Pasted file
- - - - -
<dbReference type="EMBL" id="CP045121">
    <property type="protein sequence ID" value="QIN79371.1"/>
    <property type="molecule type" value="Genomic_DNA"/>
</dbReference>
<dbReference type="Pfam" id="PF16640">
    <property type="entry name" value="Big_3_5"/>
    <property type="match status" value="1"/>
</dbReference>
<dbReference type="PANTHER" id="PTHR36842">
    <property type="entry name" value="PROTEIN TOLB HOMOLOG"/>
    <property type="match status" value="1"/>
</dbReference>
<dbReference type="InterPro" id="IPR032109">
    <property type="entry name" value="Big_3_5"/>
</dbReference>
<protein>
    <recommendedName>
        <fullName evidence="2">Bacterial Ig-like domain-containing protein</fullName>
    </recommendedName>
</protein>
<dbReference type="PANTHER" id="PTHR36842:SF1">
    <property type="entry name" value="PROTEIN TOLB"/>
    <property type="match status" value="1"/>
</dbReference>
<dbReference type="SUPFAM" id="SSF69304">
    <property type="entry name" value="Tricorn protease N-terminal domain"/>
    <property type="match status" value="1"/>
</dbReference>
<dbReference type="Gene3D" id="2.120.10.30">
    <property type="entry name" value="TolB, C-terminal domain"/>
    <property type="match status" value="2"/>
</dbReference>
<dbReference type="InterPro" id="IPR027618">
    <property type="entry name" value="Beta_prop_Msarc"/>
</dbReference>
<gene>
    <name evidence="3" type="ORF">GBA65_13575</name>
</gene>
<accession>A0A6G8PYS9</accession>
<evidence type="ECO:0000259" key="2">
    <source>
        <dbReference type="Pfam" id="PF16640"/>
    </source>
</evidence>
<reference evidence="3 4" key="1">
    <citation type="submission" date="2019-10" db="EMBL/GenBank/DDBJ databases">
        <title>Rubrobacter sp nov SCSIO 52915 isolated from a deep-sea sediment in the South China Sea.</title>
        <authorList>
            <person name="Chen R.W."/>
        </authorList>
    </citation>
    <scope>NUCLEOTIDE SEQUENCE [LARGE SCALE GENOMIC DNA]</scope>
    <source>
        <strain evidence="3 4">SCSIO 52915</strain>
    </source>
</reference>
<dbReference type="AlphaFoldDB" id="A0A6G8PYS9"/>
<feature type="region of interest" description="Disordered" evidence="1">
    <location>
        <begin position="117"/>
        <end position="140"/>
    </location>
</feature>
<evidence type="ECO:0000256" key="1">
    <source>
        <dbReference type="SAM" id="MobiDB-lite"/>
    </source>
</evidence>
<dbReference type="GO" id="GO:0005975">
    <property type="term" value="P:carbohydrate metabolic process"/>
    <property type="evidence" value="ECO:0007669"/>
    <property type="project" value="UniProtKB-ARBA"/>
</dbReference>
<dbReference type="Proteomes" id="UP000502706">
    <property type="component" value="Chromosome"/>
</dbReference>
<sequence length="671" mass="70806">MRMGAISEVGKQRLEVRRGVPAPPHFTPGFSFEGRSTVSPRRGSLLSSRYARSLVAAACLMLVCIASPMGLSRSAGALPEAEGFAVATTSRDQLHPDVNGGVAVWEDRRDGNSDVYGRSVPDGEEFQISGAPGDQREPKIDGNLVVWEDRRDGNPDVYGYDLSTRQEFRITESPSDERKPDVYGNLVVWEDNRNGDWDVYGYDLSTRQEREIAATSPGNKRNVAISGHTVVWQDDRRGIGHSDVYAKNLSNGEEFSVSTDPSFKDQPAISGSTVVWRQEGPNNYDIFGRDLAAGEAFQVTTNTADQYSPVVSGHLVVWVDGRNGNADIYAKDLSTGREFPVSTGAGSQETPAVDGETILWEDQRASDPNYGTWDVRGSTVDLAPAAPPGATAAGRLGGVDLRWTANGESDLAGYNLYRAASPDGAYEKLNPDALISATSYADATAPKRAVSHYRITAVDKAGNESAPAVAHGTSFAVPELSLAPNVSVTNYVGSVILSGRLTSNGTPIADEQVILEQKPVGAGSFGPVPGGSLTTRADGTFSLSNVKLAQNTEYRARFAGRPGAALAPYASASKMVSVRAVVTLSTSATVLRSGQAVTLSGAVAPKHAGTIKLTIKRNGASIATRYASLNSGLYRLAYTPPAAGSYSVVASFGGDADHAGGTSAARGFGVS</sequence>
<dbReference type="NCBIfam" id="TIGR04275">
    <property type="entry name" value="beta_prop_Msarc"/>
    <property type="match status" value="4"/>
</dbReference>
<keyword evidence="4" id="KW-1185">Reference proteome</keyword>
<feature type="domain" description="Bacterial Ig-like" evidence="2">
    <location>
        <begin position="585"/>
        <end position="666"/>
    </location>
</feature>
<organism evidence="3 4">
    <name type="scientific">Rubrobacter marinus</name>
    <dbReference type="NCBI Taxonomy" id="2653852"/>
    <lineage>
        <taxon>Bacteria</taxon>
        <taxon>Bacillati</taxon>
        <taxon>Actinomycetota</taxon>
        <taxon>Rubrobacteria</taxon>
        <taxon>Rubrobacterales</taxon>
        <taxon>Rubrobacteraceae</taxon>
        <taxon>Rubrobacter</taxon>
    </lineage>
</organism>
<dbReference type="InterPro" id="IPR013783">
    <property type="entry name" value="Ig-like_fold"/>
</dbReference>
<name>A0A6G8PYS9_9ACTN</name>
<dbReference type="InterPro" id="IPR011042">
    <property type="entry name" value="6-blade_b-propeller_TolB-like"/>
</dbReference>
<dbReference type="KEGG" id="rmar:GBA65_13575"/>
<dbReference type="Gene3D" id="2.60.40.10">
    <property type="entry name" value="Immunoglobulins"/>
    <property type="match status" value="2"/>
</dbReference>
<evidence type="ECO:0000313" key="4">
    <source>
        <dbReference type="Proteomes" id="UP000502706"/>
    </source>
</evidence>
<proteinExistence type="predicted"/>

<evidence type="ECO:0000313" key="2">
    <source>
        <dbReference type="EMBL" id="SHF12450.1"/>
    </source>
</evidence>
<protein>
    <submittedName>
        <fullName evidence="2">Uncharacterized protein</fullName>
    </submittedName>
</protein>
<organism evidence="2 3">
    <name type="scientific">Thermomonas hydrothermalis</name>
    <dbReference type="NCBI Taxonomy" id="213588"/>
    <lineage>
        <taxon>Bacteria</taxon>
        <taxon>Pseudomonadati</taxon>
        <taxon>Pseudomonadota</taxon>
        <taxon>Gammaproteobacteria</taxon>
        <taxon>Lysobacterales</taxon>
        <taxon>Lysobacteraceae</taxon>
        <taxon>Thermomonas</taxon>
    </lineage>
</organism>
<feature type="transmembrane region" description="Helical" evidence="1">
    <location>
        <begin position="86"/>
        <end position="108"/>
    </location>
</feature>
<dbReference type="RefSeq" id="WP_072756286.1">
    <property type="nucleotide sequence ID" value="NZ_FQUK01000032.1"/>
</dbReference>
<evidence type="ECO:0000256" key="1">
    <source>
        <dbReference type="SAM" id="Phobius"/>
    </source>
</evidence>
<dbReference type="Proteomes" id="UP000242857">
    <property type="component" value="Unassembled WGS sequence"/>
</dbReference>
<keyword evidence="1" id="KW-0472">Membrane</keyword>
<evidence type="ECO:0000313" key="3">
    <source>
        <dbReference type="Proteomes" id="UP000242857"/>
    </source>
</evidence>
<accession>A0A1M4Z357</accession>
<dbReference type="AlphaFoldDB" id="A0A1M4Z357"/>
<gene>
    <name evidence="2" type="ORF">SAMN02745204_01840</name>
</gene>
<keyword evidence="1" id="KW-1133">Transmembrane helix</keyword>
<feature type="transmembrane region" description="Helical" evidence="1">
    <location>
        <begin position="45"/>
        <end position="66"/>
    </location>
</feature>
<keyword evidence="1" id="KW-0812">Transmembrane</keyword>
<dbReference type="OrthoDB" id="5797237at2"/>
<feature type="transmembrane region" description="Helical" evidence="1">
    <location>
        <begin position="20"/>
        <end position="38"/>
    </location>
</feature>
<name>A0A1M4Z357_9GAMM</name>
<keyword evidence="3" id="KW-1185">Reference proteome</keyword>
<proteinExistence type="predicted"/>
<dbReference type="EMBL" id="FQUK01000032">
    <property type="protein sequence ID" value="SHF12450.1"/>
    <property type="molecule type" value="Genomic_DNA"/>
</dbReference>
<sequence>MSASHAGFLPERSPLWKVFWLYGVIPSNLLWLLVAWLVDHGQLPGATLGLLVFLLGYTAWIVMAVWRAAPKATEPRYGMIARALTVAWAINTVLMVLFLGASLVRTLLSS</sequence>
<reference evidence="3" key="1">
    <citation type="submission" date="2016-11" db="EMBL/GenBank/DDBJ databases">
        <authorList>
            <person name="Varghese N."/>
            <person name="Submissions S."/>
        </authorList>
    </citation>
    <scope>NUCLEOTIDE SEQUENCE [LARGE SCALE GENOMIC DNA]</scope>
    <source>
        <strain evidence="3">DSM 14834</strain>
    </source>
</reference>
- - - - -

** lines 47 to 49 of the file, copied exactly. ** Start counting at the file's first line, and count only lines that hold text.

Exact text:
        <title>Rubrobacter sp nov SCSIO 52915 isolated from a deep-sea sediment in the South China Sea.</title>
        <authorList>
            <person name="Chen R.W."/>